Wednesday, April 1, 2015

Raising a "Normal" Child - Social and Emotional Learning

One day, while watching one of my son's soccer practices, I began to notice how the kids interacted with each other and their coach. If a conflict arose, there would be some words exchanged and maybe a few huffs and eye-rolls here and there. But whatever the problem was either got fixed, or it wasn't important enough to continue talking about. The ones that did require some intervention were brought up to the coach, who appeared to handle the disagreements appropriately and to everyone's satisfaction. The coach always maintained a very positive attitude and no one was ever singled out as "the problem." He was able to get everyone back on track.

So a question popped into my head: My son had difficulties getting along with other kids in his school, but he had no trouble working with his teammates in soccer, why was that?

It's been almost a year now since I first asked myself this question, but I think I may have just found my answer. I recently discovered that a nearby school district had integrated a "Social and Emotional Learning component" into its curriculum. This district made the commitment to go beyond the "common core" and address the skills that we seem to have forgotten are just as important for academic success.
Image from Wikipedia

What are Social and Emotional Skills?

Social and emotional skills are the tools we use to understand who we are and how we develop positive relationships with others. Properly developed, these skills give us the ability to manage our feelings, gain perspective and empathy of others, and appropriately handle conflicts with others. Children learn these skills at an early age through life experiences. But not all children have the same experiences, and so some social and emotional skills may need to be learned in school.

It is not good practice for educators to assume that every child entering kindergarten and first grade has a basic mastery of self-management, self-awareness, social awareness, relationship skills, and responsible decision making - all core competencies of social and emotional learning. Children with siblings, for example, might practice social awareness and conflict resolution much sooner than an only child. Educators need to "fill in" these social and emotional skill gaps in order for all students to have meaningful and collaborative relationships in the classroom. If students do not have a positive and supportive learning environment in which to develop their social and emotional skills, these students may find themselves behind not only in their social skills, but their academic skills as well.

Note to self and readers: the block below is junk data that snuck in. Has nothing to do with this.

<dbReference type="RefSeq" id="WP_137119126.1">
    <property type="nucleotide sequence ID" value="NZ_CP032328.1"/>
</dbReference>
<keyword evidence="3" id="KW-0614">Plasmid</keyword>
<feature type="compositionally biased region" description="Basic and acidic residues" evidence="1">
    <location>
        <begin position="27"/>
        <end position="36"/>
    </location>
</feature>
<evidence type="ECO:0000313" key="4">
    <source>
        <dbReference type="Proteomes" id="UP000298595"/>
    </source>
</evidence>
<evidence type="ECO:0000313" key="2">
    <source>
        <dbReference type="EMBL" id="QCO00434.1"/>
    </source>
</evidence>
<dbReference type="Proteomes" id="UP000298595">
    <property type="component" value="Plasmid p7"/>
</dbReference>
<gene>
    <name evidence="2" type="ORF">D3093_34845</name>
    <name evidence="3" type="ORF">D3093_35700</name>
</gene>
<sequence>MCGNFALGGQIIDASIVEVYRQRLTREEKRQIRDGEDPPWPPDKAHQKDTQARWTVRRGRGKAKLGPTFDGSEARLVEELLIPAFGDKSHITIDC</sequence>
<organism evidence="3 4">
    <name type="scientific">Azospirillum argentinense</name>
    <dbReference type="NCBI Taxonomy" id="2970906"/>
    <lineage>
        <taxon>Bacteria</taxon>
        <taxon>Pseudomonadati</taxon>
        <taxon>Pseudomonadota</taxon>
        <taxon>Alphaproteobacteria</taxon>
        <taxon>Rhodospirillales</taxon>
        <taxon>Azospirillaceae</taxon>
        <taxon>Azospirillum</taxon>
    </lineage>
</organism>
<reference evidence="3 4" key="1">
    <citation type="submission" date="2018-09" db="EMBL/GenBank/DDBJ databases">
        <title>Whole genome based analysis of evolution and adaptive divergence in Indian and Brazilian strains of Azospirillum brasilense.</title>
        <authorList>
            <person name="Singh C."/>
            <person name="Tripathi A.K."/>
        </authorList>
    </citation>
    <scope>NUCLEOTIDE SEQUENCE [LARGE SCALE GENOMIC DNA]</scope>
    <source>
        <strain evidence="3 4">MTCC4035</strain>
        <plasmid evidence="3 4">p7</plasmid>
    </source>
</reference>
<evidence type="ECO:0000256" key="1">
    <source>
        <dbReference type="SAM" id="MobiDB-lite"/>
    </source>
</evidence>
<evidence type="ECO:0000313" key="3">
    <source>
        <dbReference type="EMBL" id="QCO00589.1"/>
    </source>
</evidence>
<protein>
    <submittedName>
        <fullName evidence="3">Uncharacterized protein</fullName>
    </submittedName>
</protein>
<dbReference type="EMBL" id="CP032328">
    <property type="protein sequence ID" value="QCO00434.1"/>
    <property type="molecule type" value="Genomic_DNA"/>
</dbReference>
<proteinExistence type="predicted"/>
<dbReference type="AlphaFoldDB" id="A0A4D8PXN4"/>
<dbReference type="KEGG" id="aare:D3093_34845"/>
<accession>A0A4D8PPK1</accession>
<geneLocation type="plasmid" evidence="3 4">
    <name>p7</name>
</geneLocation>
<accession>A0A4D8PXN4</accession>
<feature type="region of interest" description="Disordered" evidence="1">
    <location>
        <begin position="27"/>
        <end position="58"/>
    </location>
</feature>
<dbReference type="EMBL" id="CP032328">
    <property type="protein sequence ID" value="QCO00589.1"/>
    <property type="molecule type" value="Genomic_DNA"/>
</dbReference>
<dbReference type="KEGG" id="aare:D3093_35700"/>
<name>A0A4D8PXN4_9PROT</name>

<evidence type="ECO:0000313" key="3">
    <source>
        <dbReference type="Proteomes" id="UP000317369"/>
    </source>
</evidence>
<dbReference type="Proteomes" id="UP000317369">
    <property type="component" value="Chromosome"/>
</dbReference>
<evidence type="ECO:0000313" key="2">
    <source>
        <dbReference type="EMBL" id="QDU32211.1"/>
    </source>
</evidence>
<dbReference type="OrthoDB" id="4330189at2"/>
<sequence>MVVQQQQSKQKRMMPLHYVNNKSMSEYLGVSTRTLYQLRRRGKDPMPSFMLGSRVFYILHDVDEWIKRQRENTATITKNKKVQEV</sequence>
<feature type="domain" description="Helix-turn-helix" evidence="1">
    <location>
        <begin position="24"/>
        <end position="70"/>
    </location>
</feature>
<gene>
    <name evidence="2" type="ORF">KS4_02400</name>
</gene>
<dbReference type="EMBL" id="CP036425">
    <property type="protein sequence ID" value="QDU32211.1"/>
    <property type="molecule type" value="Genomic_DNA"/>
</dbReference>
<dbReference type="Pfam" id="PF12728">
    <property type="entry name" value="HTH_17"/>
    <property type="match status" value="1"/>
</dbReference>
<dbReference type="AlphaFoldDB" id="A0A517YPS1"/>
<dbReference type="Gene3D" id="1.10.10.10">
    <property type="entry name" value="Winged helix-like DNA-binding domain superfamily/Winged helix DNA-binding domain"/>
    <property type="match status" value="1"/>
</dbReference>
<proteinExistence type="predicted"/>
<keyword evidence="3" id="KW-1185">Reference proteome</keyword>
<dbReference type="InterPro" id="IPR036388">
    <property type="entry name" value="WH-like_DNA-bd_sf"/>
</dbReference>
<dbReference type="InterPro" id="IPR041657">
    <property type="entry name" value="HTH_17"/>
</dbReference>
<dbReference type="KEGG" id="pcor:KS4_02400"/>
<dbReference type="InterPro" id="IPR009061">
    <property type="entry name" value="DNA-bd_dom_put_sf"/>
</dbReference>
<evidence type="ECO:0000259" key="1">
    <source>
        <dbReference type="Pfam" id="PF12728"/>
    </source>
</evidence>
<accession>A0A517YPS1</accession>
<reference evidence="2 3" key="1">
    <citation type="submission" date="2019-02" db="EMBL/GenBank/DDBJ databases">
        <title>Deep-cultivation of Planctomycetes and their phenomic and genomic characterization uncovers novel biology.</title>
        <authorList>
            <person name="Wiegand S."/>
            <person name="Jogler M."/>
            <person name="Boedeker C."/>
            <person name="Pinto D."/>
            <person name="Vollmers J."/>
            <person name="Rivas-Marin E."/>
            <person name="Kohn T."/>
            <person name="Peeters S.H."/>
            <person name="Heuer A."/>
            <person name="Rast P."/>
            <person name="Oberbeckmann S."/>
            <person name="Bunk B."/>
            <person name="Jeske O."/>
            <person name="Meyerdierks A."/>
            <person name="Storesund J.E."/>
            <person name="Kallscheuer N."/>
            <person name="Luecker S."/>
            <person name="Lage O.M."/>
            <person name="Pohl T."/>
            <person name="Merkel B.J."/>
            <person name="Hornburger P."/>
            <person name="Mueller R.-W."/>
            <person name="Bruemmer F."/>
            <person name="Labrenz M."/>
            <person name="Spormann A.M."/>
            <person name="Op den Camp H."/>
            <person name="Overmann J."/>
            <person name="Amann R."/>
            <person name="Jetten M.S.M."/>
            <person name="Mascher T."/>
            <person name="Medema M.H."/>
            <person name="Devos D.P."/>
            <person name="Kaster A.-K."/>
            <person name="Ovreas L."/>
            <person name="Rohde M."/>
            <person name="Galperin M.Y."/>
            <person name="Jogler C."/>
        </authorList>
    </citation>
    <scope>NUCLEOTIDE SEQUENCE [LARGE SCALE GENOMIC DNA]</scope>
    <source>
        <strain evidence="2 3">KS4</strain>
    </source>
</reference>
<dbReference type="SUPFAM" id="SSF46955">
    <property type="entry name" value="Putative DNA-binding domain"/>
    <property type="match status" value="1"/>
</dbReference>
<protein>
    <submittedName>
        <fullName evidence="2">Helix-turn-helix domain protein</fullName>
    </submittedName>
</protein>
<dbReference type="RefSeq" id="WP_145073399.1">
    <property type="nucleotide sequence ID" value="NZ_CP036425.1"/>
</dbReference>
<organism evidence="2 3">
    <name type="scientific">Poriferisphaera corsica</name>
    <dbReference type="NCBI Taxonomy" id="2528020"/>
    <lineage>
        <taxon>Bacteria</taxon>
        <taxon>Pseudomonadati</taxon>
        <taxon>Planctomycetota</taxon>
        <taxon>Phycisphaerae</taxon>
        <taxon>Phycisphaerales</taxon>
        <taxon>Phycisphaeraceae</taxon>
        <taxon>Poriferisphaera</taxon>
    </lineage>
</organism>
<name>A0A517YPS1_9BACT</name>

How can schools teach social and emotional skills?

Researchers at Yale University discovered strong social skills lead to higher academic achievement and increased student engagement. High emotional intelligence also reduced bullying, anxiety, and depression in students. Following what is called the RULER approach, it involves the following skills:
     Recognizing emotion
     Understanding emotion
     Labeling emotion
     Expressing emotion
     Regulating emotion

To help learn these skills, these researchers developed four anchor tools that both students and staff will use:
     Charter: Charters are documents that students and staff create together. It spells out how everyone wants to feel when they are in class, and what each person can do to support those feelings through conflict resolution and positive behaviors.
     Mood Meter:  Most schools will have a visual form of a mood meter that might have a range of faces from smiling to angry. This anchor takes the faces a step further by integrating various words to describe how a person feels. As the students get older, the words become more complex, which allows students to see how diverse feelings can be.
     Meta-Moments:  Students are taught to "take a step back" and think before reacting to a situation. This allows students to make positive and productive responses.
     Blueprint:  Researchers have developed a method to solve conflicts through the use of empathy and perspective-taking, and working together to solve the problem.

Team Fire
Going back to my son's soccer team, I believe the coach's positive teaching and supportive attitude helped all the kids on the team learn to focus on working together. He may not have done the RULER approach or used the four anchors, but he certainly taught the team to do more than play a sport.

I also believe that educators have a responsibility to teach our kids to do more than pass a test. This RULER approach will help all students become better learners and responsible citizens. Every school should build these anchors into their school curriculum. It is especially important in the elementary school years, where children are learning to work together in groups, to have a solid foundation with which to develop positive working relationships with their classmates. If students fall behind in social and emotional learning in elementary school, their ability to succeed in middle school and beyond will become even harder. If schools really do care about "preparing our children to be successful in college," then they need to go beyond math and reading scores to address the need to learn empathy and collaboration.

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